What is the most important thing in your production that you usually share with your students?
Passion. Passion and honesty. I am an emotionally driven person, but I think all we are. I think everyone here will be driven by music in some moments of their life. You remember the song when you fall in love with someone; you remember the song when you kiss someone. Songs have a special role in everyone’s life. One, two, three thousand songs in our life and that’s the reason why the songs communicate. When you create and record a song you must think about that communication as well – that is what you are looking for. If you can take those little moments and replicate them in some way, that is actually what you need… It’s difficult to find, but it is all about the emotion, about the happiness and sadness, when you capture those moments and make them into song.
Can you tell a little bit about your cooperation with European musicians?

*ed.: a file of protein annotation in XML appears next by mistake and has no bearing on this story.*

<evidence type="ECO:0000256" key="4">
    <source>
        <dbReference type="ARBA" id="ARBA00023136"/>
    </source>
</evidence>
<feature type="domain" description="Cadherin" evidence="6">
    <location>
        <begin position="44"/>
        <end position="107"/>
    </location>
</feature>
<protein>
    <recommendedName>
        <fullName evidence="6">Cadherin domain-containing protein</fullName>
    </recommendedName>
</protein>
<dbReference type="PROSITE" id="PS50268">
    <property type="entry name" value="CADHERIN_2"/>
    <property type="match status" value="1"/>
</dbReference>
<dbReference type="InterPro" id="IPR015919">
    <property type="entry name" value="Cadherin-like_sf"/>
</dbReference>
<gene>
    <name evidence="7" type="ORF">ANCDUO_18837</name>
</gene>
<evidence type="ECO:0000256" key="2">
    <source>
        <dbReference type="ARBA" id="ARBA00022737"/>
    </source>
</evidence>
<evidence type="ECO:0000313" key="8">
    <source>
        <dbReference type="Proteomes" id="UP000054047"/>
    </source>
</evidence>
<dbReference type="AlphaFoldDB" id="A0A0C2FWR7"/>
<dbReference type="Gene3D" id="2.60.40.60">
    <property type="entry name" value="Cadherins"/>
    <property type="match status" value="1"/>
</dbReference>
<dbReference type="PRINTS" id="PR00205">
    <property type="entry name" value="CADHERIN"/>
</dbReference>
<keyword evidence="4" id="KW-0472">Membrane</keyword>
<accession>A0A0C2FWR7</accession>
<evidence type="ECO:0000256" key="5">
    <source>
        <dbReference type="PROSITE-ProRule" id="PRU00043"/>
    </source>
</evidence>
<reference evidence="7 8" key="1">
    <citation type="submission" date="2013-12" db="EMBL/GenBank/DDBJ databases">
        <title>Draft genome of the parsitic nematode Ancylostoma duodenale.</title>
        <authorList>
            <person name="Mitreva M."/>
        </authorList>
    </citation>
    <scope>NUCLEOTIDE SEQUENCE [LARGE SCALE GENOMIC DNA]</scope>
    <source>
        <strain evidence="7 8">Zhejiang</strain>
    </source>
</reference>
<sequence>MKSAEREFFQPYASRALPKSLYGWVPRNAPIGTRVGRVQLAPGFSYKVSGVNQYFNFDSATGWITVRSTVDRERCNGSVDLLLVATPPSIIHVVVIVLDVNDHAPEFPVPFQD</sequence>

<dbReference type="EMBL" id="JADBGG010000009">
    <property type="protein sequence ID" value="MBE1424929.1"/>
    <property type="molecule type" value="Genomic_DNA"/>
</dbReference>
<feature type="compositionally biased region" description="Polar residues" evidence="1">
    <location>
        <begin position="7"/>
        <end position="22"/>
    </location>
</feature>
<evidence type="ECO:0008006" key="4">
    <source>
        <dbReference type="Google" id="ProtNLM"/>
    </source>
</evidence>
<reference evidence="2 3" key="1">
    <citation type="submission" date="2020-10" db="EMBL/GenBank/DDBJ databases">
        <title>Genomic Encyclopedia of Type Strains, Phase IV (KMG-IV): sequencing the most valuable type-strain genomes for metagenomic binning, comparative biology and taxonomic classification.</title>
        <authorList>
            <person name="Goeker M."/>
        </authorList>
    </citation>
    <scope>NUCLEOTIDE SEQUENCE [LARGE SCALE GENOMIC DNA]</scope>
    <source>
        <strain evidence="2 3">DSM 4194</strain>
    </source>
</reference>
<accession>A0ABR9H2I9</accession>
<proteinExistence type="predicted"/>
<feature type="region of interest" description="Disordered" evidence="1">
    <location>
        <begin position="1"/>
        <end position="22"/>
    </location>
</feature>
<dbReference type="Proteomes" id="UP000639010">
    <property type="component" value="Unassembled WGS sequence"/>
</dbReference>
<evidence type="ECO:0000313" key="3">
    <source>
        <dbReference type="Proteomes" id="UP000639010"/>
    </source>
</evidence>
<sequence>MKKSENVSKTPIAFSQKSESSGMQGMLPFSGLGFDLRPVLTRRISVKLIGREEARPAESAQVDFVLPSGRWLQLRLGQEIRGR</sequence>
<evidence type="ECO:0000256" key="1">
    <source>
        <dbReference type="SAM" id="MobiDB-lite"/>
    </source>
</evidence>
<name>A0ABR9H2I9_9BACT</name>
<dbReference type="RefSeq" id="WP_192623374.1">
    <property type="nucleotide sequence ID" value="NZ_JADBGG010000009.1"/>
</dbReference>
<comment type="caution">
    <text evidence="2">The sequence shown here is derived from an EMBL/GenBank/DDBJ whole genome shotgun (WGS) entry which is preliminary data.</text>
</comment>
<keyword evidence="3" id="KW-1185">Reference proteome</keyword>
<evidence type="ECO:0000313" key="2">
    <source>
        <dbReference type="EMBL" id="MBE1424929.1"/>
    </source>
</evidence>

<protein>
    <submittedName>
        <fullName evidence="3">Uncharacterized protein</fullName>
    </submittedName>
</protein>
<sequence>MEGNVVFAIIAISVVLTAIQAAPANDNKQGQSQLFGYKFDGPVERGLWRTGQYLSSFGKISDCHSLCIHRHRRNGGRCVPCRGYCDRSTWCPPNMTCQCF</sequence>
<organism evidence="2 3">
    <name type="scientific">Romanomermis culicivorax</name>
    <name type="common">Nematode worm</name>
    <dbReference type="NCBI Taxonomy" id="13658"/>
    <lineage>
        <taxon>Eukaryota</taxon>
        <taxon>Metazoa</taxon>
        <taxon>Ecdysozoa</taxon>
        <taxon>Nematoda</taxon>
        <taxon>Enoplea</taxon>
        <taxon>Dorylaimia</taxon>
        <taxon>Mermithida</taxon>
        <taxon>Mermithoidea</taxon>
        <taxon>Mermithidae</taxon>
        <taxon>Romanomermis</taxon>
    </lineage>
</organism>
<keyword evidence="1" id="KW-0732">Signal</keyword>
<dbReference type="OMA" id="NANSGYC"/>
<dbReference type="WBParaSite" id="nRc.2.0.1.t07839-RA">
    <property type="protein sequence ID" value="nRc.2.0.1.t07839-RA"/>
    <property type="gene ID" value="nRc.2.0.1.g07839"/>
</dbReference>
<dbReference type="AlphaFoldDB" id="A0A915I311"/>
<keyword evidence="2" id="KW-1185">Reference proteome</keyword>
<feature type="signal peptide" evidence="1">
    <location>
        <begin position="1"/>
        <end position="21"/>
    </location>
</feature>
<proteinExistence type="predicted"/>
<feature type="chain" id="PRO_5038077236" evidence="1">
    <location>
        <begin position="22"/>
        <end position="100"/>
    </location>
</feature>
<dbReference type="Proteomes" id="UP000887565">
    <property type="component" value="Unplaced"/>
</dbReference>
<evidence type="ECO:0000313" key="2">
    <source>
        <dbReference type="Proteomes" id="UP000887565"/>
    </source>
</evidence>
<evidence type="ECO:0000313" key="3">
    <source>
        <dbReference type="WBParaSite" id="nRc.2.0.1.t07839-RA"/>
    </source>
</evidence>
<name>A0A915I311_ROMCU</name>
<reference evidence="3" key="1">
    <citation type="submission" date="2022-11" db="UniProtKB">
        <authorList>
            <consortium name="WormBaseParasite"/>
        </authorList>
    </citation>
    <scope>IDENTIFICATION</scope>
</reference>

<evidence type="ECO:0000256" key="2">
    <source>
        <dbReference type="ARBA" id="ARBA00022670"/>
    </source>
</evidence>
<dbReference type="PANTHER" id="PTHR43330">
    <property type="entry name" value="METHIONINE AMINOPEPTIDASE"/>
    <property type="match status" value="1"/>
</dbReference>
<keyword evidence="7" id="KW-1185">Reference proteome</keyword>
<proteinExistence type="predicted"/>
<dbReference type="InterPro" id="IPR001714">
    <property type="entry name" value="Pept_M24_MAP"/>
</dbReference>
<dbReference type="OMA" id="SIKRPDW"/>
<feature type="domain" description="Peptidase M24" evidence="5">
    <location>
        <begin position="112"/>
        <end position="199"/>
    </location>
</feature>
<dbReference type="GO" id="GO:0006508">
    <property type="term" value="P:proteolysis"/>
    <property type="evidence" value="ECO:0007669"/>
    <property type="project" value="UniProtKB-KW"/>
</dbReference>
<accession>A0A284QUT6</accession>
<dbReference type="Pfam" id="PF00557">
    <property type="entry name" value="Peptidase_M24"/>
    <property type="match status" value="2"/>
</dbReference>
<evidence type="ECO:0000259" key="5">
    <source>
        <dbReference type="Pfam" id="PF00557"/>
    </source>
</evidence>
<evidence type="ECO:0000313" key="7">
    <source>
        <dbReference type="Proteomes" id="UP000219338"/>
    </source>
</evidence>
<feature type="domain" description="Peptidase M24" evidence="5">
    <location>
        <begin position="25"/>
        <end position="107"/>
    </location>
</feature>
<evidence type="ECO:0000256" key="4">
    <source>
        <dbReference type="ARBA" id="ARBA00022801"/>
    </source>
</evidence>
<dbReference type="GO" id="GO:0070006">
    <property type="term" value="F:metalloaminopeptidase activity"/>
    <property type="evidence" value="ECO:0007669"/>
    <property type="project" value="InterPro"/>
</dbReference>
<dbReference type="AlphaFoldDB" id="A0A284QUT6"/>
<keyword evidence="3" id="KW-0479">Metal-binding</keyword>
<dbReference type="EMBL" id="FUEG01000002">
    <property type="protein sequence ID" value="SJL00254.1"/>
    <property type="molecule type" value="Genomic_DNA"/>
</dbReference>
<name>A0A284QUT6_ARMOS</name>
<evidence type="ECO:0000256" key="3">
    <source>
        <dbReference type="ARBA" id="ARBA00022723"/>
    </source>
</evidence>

I’ve been in this business from a very young age. I started to work with a guy from Faroe islands and took him to America; he won a Grammy award and became popular. I am international [which has also contributed]: my father was half Danish and half Russian and was born in China; my mother was English; I used to work for an American company. Music is all about how you communicate with each other.
Do you know anything about Armenian music?
Very little, I only know Armenians who are in the music industry. Among them is Charles Aznavour, System of a Down, Cher… There was an Armenian rapper in London in the 1980s, his name was Blade. He is retired now but I helped him in his career many years ago. I didn’t do any research before coming here, I wanted to come and be surprised.